Health Practice Redesign and Patient-Centered Medical Homes
Coordinating care in health practice redesign integrates systems of care that include specialist, hospitals, and both institutional and community-based long term services and supports. The care is ideally centered in advanced primary practices that employ an interdisciplinary team approach. One such model is the patient-centered medical home.
Transforming a primary care practice to a patient-centered medical home model can reduce emergency room visits by up to 70 percent and decrease hospital readmissions by up to 40 percent to achieve vast savings in health care costs, according to a 2012 report from the Patient-Centered Primary Care Collaborative, a broad-based national advocacy organization for the primary care patient-centered medical home model.
Our team helps practices develop measures of progress that can be aggregated and analyzed. We help medical practices adopt an approach to health care that includes all the features of a comprehensive patient-centered medical home model, including the following:
- Patient- and family-oriented approach
- Team-based care
- Coordinated and integrated are
- Enhanced access to care
- Focus on quality improvement
- Evidence-based practices
Our team is also working to integrate behavioral health and medical care both at the care delivery level, by training providers about collaborative practice — and at the policy level, through Medicare–Medicaid integration initiatives.
Expertise to help you establish the medical home model
Through patient-centered medical home projects in Massachusetts and Rhode Island, the Center for Health Policy and Research has developed a range of services to foster transformation and improvement of primary care service delivery.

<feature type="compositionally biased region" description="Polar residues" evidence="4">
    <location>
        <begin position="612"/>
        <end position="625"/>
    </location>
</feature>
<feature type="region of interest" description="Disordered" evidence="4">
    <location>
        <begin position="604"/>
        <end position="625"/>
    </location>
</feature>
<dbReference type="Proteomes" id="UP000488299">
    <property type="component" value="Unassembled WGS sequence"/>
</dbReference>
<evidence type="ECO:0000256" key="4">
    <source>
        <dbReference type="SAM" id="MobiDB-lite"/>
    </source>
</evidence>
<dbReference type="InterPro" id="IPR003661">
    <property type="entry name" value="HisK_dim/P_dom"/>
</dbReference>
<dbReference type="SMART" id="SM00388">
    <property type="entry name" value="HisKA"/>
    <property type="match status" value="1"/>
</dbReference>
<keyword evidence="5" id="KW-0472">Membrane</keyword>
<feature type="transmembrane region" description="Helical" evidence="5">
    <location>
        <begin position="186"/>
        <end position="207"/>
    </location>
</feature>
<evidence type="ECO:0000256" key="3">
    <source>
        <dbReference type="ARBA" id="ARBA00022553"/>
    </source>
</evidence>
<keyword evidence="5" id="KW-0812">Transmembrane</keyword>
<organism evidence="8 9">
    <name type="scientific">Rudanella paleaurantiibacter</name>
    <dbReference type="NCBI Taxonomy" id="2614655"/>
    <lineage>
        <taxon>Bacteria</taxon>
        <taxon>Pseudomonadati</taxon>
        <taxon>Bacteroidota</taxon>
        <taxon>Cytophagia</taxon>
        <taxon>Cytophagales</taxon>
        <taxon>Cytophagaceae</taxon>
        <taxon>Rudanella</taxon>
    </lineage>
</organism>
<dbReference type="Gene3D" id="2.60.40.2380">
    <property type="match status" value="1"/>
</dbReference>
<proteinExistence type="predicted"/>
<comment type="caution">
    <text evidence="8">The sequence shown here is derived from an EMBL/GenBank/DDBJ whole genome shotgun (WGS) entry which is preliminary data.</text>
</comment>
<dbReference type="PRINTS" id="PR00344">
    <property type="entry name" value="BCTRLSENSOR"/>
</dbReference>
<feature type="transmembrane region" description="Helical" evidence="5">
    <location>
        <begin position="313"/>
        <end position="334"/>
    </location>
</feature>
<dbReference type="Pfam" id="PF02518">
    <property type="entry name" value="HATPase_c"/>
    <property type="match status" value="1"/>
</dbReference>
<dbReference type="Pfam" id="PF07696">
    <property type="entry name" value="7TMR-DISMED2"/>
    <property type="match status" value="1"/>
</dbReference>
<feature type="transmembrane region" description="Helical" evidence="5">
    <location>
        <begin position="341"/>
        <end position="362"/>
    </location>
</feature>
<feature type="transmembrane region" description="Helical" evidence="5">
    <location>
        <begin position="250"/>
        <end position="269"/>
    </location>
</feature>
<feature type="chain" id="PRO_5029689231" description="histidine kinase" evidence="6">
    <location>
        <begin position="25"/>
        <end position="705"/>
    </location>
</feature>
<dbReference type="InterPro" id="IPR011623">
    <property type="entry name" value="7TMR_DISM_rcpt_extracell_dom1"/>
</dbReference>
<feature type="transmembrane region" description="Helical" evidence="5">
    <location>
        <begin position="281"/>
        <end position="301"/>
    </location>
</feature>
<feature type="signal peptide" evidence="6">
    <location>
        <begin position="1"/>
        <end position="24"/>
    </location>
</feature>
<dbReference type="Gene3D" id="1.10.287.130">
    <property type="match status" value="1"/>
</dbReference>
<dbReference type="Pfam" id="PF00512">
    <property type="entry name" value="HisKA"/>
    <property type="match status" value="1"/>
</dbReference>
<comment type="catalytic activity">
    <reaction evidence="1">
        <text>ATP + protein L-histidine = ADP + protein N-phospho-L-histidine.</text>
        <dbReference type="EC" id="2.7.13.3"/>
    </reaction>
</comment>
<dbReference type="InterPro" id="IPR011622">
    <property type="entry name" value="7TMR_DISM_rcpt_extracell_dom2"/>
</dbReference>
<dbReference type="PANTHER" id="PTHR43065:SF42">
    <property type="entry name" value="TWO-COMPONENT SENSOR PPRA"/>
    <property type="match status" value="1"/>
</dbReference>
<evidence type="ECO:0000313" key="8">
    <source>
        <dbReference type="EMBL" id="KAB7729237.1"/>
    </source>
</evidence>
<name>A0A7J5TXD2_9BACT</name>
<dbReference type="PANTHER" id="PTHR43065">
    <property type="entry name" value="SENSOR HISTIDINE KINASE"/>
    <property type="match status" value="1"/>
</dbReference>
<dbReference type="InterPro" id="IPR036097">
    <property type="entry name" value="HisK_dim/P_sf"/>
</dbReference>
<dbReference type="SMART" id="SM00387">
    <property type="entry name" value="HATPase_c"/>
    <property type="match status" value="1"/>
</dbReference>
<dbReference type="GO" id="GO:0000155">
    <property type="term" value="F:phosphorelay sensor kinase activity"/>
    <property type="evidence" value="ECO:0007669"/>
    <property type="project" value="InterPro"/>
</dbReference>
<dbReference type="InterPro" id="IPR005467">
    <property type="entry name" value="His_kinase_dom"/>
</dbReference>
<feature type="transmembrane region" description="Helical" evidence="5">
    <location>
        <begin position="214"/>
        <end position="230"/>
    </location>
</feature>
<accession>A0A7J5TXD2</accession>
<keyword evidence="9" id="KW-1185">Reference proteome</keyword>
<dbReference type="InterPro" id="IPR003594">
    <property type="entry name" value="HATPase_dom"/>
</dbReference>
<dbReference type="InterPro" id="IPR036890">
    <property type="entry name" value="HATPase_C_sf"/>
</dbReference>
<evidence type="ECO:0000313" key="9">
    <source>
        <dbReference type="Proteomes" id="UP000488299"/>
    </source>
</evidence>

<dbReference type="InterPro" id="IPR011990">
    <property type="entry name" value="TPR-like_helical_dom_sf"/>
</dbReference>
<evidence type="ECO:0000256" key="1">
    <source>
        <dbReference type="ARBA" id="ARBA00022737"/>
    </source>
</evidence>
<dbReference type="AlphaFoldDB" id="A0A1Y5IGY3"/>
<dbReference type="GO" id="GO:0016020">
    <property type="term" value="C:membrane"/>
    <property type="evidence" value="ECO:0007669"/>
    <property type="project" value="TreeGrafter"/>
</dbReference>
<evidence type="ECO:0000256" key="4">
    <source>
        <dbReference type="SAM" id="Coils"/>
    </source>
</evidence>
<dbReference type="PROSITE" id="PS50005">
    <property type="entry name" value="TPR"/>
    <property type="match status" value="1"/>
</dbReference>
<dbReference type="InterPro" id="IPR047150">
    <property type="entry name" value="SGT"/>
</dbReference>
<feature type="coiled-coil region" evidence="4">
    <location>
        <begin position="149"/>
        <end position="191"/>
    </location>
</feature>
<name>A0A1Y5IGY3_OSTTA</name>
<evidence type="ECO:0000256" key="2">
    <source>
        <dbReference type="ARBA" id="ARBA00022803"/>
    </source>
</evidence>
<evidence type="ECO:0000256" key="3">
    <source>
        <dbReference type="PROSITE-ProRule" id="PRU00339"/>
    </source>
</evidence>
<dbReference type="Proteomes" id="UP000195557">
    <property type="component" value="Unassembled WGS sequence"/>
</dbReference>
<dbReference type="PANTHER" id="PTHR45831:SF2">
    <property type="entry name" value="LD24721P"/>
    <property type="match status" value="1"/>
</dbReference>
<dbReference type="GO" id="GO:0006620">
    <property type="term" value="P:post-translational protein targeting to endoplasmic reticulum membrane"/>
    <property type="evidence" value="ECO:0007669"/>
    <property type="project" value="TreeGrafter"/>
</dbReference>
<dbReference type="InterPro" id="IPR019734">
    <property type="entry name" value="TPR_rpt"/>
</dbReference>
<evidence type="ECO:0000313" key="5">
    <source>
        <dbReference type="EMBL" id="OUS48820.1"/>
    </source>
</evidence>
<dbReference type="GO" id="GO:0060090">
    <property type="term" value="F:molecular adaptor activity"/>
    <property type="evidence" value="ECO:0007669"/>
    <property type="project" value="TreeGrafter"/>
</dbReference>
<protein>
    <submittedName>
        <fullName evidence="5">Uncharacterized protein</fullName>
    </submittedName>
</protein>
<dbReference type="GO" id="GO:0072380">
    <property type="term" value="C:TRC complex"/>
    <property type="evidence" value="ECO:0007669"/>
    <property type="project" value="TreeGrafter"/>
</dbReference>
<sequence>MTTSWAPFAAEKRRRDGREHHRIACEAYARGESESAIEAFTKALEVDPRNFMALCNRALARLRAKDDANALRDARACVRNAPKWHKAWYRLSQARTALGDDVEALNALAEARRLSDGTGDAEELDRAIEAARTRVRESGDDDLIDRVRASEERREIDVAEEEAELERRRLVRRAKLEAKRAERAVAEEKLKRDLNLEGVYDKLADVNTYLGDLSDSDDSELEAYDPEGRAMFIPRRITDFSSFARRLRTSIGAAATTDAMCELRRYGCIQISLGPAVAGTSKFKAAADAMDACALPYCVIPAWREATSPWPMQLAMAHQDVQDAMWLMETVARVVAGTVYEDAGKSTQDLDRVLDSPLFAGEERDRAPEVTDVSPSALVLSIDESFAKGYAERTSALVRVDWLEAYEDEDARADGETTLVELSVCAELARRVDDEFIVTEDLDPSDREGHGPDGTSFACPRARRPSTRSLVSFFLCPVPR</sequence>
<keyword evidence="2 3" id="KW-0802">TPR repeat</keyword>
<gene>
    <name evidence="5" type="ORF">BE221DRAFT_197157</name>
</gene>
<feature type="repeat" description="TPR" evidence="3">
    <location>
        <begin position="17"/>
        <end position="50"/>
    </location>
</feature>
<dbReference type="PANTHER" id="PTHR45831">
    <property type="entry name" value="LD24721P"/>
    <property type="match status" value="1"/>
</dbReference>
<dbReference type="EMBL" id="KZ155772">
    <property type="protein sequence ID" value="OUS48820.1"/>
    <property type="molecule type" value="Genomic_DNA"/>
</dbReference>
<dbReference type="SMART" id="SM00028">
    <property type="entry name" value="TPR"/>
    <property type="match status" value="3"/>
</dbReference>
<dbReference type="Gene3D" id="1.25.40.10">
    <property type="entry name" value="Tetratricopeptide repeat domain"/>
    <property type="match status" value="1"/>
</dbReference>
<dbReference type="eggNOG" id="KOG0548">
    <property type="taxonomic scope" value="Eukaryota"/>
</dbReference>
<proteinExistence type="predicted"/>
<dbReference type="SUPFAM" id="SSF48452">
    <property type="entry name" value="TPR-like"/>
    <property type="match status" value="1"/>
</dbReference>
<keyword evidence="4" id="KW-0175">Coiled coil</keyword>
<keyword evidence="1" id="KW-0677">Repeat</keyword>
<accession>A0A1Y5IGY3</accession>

When you work with our team, you gain the benefit of participating in our learning collaborative, whether through formal sessions or phone consultation. We offer a full range of educational resources:
- Online courses
We help practices develop team-based care, new workflows, practice-based clinical care management, and effective use of health information technology. Our experts are also adept at preparing for the NCQA patient-centered medical home certification.
Massachusetts: Public payers and patient-centered medical home
In Massachusetts, more than medical practices have embarked on the journey to become medical homes. All told, these practices care for approximately 178,000 adult and pediatric patients, most of whom are insured by public payers. As part of the Massachusetts Executive Office of Health and Human Services’ Patient-Centered Medical Home Initiative, our staff provided a wide range of assistance:
- Development of aims and goals
- Data collection, review, and reporting
- Measurement and analysis of performance data
- Technical assistance support for learning collaboratives, practice facilitation, consultation for NCQA patient-centered medical home recognition, and support for consumer engagement
- Facilitation and analysis of care coordination and clinical care management implementation
Our mixed-method evaluation focuses on practice transformation, patient experience, provider satisfaction, quality measures, and cost savings.
We are also leading development of clinical delivery design for other integrated care initiatives for the state’s Medicaid program, MassHealth, including MassHealth Primary Care Payment Reform and Health Homes.
Rhode Island: State collaborates with private insurers to create patient-centered medical home
In Rhode Island, our team is assisting with the Chronic Care Sustainability Initiative, a statewide project that aims to transform health care delivery in the state. In response to a directive from the Office of the Health Insurance Commissioner, this initiative is aligning purchasers to develop a medical home model that achieves these goals:
- Aligns quality improvement and financial incentives among Rhode Island’s health plans, purchasers, and providers
- Improves care of patients with chronic conditions, in primary care settings
- Enhances attractiveness and viability of primary care as a specialty in Rhode Island
With Center for Health Policy and Research experts serving as co-directors of the initiative, our team played a key role in the launch of the pilot in 2006 and its subsequent expansion. The program served approximately 10 percent of the state’s residents by the end of 2012. Leaders anticipate that the numbers of patients cared for will double within two years or less.